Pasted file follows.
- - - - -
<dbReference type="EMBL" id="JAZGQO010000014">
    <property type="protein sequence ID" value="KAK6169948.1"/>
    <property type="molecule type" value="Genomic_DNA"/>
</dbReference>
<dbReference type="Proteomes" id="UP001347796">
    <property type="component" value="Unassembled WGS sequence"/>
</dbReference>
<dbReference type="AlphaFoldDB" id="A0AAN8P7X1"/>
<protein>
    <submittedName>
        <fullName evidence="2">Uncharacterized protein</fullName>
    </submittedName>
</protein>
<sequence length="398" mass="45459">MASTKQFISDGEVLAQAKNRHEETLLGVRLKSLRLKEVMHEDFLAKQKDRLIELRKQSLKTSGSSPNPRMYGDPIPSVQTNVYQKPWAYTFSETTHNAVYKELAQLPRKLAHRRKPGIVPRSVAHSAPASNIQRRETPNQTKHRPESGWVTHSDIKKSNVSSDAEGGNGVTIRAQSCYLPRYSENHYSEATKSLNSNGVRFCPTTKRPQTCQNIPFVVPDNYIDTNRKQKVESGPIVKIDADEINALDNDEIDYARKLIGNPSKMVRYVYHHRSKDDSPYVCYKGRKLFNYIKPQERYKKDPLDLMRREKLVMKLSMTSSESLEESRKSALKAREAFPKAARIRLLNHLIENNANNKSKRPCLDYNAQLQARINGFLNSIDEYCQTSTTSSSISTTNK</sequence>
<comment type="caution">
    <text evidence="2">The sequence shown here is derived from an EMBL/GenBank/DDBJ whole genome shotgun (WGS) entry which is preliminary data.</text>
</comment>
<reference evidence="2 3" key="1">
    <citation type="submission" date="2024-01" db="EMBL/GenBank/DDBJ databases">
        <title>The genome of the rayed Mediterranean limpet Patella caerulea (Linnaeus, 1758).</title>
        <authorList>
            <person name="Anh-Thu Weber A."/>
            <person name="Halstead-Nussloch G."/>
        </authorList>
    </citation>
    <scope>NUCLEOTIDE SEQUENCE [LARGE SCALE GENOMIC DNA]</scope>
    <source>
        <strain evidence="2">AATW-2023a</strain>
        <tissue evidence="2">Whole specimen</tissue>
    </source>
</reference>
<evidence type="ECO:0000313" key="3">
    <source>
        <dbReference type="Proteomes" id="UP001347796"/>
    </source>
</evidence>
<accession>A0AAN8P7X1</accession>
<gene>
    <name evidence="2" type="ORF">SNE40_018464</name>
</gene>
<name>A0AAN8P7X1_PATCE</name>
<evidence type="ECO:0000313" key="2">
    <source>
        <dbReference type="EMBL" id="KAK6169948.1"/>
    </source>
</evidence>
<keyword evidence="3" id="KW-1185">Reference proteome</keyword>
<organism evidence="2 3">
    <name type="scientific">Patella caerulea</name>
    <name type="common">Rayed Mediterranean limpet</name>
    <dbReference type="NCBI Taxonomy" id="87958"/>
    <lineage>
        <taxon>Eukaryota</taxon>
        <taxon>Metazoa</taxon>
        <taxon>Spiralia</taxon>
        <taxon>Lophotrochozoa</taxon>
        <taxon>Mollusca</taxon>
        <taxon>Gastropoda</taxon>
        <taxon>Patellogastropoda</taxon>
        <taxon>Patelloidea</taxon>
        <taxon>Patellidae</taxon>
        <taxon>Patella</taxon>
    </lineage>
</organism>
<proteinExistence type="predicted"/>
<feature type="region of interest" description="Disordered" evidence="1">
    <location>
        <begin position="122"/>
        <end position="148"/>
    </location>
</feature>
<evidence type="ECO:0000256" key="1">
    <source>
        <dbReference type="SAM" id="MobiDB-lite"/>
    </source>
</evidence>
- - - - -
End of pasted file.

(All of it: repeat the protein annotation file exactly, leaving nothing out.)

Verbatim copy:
<dbReference type="EMBL" id="JAZGQO010000014">
    <property type="protein sequence ID" value="KAK6169948.1"/>
    <property type="molecule type" value="Genomic_DNA"/>
</dbReference>
<dbReference type="Proteomes" id="UP001347796">
    <property type="component" value="Unassembled WGS sequence"/>
</dbReference>
<dbReference type="AlphaFoldDB" id="A0AAN8P7X1"/>
<protein>
    <submittedName>
        <fullName evidence="2">Uncharacterized protein</fullName>
    </submittedName>
</protein>
<sequence length="398" mass="45459">MASTKQFISDGEVLAQAKNRHEETLLGVRLKSLRLKEVMHEDFLAKQKDRLIELRKQSLKTSGSSPNPRMYGDPIPSVQTNVYQKPWAYTFSETTHNAVYKELAQLPRKLAHRRKPGIVPRSVAHSAPASNIQRRETPNQTKHRPESGWVTHSDIKKSNVSSDAEGGNGVTIRAQSCYLPRYSENHYSEATKSLNSNGVRFCPTTKRPQTCQNIPFVVPDNYIDTNRKQKVESGPIVKIDADEINALDNDEIDYARKLIGNPSKMVRYVYHHRSKDDSPYVCYKGRKLFNYIKPQERYKKDPLDLMRREKLVMKLSMTSSESLEESRKSALKAREAFPKAARIRLLNHLIENNANNKSKRPCLDYNAQLQARINGFLNSIDEYCQTSTTSSSISTTNK</sequence>
<comment type="caution">
    <text evidence="2">The sequence shown here is derived from an EMBL/GenBank/DDBJ whole genome shotgun (WGS) entry which is preliminary data.</text>
</comment>
<reference evidence="2 3" key="1">
    <citation type="submission" date="2024-01" db="EMBL/GenBank/DDBJ databases">
        <title>The genome of the rayed Mediterranean limpet Patella caerulea (Linnaeus, 1758).</title>
        <authorList>
            <person name="Anh-Thu Weber A."/>
            <person name="Halstead-Nussloch G."/>
        </authorList>
    </citation>
    <scope>NUCLEOTIDE SEQUENCE [LARGE SCALE GENOMIC DNA]</scope>
    <source>
        <strain evidence="2">AATW-2023a</strain>
        <tissue evidence="2">Whole specimen</tissue>
    </source>
</reference>
<evidence type="ECO:0000313" key="3">
    <source>
        <dbReference type="Proteomes" id="UP001347796"/>
    </source>
</evidence>
<accession>A0AAN8P7X1</accession>
<gene>
    <name evidence="2" type="ORF">SNE40_018464</name>
</gene>
<name>A0AAN8P7X1_PATCE</name>
<evidence type="ECO:0000313" key="2">
    <source>
        <dbReference type="EMBL" id="KAK6169948.1"/>
    </source>
</evidence>
<keyword evidence="3" id="KW-1185">Reference proteome</keyword>
<organism evidence="2 3">
    <name type="scientific">Patella caerulea</name>
    <name type="common">Rayed Mediterranean limpet</name>
    <dbReference type="NCBI Taxonomy" id="87958"/>
    <lineage>
        <taxon>Eukaryota</taxon>
        <taxon>Metazoa</taxon>
        <taxon>Spiralia</taxon>
        <taxon>Lophotrochozoa</taxon>
        <taxon>Mollusca</taxon>
        <taxon>Gastropoda</taxon>
        <taxon>Patellogastropoda</taxon>
        <taxon>Patelloidea</taxon>
        <taxon>Patellidae</taxon>
        <taxon>Patella</taxon>
    </lineage>
</organism>
<proteinExistence type="predicted"/>
<feature type="region of interest" description="Disordered" evidence="1">
    <location>
        <begin position="122"/>
        <end position="148"/>
    </location>
</feature>
<evidence type="ECO:0000256" key="1">
    <source>
        <dbReference type="SAM" id="MobiDB-lite"/>
    </source>
</evidence>